It’s been a while since I posted a Saturday poetry pick, but Matthew Nienow’s collection House of Water sings in a way I want to share.
Immediately I was struck and stunned by the music, as in “Ode to the Belt Sander & This Cocobolo Sapwood”:
“The belt kicks on with a whir & the whir
licks the end grain of the offcut with a hint
and the poem later continues
“A single knot blinks
out of the small block and becomes
the eye of a hummingbird, its beak
bending around the edge of the wood,”
Or in “Ode to the Gain”:
“There’s the paring chisel’s purpose
in the steamed cedar strake, its long warp
laid strong against the bench,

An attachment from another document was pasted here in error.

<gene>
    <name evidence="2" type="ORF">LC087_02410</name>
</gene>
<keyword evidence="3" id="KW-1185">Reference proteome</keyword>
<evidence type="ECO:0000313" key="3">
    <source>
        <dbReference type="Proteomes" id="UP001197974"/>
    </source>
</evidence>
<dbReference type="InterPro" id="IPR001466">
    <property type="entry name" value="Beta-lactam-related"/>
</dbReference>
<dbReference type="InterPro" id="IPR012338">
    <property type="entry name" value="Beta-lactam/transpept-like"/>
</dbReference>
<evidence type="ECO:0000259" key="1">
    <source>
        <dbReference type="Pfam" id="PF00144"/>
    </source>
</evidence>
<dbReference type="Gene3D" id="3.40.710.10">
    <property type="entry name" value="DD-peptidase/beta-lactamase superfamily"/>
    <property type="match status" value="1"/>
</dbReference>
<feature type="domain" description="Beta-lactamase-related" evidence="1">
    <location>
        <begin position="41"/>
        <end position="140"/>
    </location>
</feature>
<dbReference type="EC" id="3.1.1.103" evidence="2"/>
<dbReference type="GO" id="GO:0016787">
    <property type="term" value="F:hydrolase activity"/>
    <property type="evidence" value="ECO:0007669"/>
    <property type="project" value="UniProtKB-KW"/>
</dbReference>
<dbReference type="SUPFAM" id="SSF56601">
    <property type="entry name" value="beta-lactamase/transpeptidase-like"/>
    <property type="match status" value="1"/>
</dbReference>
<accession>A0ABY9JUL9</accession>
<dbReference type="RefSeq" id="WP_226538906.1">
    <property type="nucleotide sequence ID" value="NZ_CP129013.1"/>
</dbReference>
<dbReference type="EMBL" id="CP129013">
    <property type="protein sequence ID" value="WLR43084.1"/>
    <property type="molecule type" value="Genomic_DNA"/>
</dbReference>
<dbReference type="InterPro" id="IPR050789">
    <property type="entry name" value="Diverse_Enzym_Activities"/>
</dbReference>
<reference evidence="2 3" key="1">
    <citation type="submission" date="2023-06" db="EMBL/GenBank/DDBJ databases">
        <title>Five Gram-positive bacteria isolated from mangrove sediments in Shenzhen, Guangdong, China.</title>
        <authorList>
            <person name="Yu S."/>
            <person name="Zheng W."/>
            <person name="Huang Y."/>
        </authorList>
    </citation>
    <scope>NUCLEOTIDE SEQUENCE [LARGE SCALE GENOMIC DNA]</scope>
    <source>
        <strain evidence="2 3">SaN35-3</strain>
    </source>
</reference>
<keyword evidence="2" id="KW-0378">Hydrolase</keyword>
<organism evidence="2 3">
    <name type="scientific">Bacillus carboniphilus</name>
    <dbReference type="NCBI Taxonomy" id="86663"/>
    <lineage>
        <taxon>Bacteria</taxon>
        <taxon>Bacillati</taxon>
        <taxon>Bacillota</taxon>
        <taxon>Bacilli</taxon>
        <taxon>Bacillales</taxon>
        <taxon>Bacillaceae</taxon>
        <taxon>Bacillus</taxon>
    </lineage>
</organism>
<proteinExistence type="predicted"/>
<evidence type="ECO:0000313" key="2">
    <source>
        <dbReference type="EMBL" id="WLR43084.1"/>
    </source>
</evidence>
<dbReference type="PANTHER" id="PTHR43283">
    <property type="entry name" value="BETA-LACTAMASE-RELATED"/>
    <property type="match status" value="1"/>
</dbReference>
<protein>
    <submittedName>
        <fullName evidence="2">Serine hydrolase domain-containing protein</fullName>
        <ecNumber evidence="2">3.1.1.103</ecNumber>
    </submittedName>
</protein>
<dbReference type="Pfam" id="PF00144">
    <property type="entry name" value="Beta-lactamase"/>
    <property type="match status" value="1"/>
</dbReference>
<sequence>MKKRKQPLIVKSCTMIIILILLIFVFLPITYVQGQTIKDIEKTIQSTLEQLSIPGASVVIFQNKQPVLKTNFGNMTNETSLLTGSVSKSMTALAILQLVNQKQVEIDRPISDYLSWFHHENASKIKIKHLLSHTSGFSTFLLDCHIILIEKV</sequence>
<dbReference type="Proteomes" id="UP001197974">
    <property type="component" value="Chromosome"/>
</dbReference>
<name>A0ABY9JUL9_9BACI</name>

whose pocked surface is the book
of what has already been made,
or marred in learning’s wake —”
There are the kicks and licks, hint and hesitation, blinks and block and beak bending, and steamed cedar strake, long warp laid strong. The sounds fill my mouth, the stresses slow me down, and yet there is a lot of movement happening—the steady methodical movement of work.
If the odes have some of the most lyrical moments, their reflection appears in other poems, especially “From the Middle of It”—a long meditation that reckons with the small moments, their gifts we’re losing all the time.
This is a book of wood and water and family and hammers. And because my husband is also a woodworker, it gave me more glimpses into his world–not just the stories of it, but the experience, as in “End Grain”:
of what makes
the holiest of